The Last US-born Volunteer: Raphael Buch Brage (1915-2018)

March 4, 2019

Raphael Buch Brage, March 1938. Harry Randall: Fifteenth International Brigade Photographs ALBA.PHOTO.011, no. 11-0957.

When, in early 2016, we mourned the passing of Delmer Berg, the sole surviving US volunteer to fight in the Spanish Civil War, we had no idea that another US volunteer was still living in southern France. Dean Burrier uncovers his remarkable life story.

“When I learned that my mother was not the oldest in the nursing home, even at 102, I went to visit el monsieur américain, aged 103 years, out of respect,” explained Anna Marie Labruquere, a French woman living in Biarritz, France. “He was doing very poorly, having broken his arm and hip, but just a few days later he was back in the dining hall with a strength of will to live that was astonishing … He still wore his medals on his chest through the corridors,” she told me. “I knew he was a great man.” His name, she said, was Rafael Buch Brage.

After Buch Brage died, on October 13, 2018, Labruquere ventured to the internet, determined to uncover his mysterious past. Little did she know she was about to help symbolically return a lost son of the Abraham Lincoln Brigade to his homeland as the longest living and final survivor of the brotherhood—the last volunteer.

A few years ago, I started a project called RETERRAR to research the lives of Spanish-American volunteers in the Brigade. I sought to better understand this often overlooked group of volunteers, reconnect with possible descendants and undo the process of “destierro” that left both the deceased and survivors exiled from the collective historical memory of Spain. While I had been researching the life of Rafael for several years, I had presumed him to be long deceased—although, truth be told, the obituary had eluded me. Now I find myself writing the only obituary this great man will have received to date, perhaps a tragic consequence of outliving two spouses, three children and most certainly all other loved ones from his generation. As Anne Marie Labruquere, who contacted RETERRAR from France, wrote, he clearly had an insatiable desire to live and to go on. In these pages, we will fail to capture in their entirety his immense life span, his accomplishments, and the essence of Rafael. Still, he deserves a faithful attempt.

Rafael was born in New York City on July 26, 1915 to Spanish immigrants from La Coruña (Galicia). The Buch family made the journey back and forth between New York and Spain several times. Ironically, Rafael would complete a Spanish baccalaureate degree in 1931, only to return to the United States to further his studies stateside. Indeed, the Spanish Civil War caught him in between both nations as well. He had traveled to Barcelona to represent the United States in the People’s Olympics, organized to counter Hitler’s 1936 Olympics but cut short when the Spanish Civil War erupted. An athlete of some regard, Buch Brage played fútbol—soccer—for some well-known clubs throughout the Americas. By his own recollections, these included “Brookhattan” in New York, “España” in México, “Puentes Grandes” in La Habana, “Alajuela” in Costa Rica, and “América” in Colombia. At the 1936 games, Rafael was slated to participate in Track & Field and Rugby. Instead of competing in Barcelona’s stadiums, Buch Brage would end up enlisting in the war and fighting on the streets of the Catalan capital.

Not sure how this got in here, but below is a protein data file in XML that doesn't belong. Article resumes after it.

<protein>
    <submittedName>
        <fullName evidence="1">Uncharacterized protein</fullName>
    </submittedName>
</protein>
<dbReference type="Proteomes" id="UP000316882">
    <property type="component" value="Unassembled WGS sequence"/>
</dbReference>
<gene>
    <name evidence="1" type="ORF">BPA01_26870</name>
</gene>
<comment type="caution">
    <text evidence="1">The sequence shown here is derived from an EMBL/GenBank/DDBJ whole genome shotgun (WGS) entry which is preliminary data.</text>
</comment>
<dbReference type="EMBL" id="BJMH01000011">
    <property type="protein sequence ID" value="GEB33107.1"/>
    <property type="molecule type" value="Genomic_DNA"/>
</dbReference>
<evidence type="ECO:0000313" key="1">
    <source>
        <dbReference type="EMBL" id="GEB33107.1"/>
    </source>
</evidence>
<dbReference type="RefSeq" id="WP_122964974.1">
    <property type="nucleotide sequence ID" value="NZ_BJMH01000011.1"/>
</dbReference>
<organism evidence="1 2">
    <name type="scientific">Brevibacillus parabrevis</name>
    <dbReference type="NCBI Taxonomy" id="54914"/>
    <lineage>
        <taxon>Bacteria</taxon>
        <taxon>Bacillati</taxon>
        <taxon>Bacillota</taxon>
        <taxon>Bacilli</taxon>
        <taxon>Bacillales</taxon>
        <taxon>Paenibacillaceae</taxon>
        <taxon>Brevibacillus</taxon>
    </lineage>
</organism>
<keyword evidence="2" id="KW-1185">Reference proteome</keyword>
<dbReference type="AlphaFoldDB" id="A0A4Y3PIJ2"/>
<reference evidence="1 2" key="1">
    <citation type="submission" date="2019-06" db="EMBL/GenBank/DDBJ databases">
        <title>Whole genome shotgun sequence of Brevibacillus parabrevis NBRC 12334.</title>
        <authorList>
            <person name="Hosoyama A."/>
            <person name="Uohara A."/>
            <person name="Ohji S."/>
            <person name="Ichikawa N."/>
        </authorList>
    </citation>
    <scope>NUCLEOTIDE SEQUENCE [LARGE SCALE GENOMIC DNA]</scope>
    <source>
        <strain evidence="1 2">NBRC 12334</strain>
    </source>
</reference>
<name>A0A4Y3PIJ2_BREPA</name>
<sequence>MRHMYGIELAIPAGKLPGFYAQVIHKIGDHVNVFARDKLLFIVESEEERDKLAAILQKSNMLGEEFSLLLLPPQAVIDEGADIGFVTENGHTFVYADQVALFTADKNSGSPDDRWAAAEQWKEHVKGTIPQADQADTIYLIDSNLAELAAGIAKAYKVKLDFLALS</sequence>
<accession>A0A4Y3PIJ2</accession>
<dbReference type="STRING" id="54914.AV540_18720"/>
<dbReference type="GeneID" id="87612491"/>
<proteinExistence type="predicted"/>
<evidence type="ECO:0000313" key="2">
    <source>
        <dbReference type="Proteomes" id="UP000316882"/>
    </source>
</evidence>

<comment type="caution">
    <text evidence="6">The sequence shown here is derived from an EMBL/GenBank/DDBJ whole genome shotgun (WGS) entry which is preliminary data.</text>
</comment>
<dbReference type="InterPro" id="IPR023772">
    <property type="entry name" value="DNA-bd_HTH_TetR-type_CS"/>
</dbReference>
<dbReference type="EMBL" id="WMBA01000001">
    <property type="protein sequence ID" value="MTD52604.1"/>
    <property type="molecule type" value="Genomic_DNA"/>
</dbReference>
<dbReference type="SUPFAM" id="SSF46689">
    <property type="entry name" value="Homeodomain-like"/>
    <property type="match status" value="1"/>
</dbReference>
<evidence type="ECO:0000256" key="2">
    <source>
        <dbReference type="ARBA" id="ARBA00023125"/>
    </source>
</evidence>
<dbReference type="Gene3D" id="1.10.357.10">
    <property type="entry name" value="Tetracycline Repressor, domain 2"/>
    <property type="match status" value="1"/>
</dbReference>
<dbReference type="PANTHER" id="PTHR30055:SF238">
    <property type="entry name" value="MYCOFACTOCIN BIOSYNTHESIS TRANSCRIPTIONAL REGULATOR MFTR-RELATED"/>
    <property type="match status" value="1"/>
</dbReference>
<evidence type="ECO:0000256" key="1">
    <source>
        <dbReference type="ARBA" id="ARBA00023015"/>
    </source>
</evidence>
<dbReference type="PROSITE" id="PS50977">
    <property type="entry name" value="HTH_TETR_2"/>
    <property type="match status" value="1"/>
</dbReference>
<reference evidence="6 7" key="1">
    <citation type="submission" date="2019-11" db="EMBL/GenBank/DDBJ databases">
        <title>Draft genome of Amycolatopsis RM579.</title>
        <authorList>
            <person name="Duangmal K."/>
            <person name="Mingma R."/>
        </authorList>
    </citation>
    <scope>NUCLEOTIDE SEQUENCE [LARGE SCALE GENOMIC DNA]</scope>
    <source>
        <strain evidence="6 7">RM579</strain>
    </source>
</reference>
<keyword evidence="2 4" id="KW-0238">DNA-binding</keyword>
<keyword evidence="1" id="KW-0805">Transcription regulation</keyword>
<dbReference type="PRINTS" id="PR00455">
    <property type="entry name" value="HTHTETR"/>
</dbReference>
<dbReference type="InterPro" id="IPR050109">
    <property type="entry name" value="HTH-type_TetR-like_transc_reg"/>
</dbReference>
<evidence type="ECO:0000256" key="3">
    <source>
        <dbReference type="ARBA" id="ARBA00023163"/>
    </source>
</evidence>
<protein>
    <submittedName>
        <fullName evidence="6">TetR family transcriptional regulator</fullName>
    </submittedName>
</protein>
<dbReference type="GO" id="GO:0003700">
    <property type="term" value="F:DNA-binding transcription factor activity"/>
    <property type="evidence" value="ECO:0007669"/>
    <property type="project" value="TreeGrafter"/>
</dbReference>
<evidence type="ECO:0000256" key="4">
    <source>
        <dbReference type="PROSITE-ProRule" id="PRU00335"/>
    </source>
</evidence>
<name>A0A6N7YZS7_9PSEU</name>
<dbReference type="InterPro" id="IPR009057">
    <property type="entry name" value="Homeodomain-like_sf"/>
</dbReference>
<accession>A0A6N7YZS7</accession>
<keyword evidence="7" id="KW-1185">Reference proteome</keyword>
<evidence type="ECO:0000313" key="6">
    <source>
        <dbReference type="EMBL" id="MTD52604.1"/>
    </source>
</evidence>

In September and October of 1936, he served on a guerrilla dynamite unit in the Pyrenees. Aided by his fluency in as many as six languages, he rapidly ascended through the ranks of leadership: he was named “Teniente” in November 1936, “Capitán” by June 1937, and “Mayor” by September 1938. It was in Madrid in 1936 that he attested to meeting Ernest Hemingway at the Hotel Florida, later claiming to have helped inform the writer for his works on the Spanish Civil War. (Years after, the two would cross paths in Cuba as well.) Buch Brage’s claims would seem to be confirmed in the similarities drawn to Robert Jordan in Hemingway’s Spanish Civil War novel For Whom The Bell Tolls, where the hero is an American-born volunteer who serves on a dynamite unit in the Guadarrama mountains. Buch Brage later joined the Brigadas Mixtas and later still the ranks of the International Brigades, largely thanks to his linguistic capabilities. He served on the Aragon Front and, according to a magazine biography, participated in virtually all of the major military actions of the war: “Madrid, Guadalajara, Jarama, Brunete, La Granja, Belchita, Quinto and Fuentes del Ebro,” suffering injuries of severity on three occasions.

“An athlete of some regard, Buch Brage played fútbol—soccer—for some well-known clubs throughout the Americas.”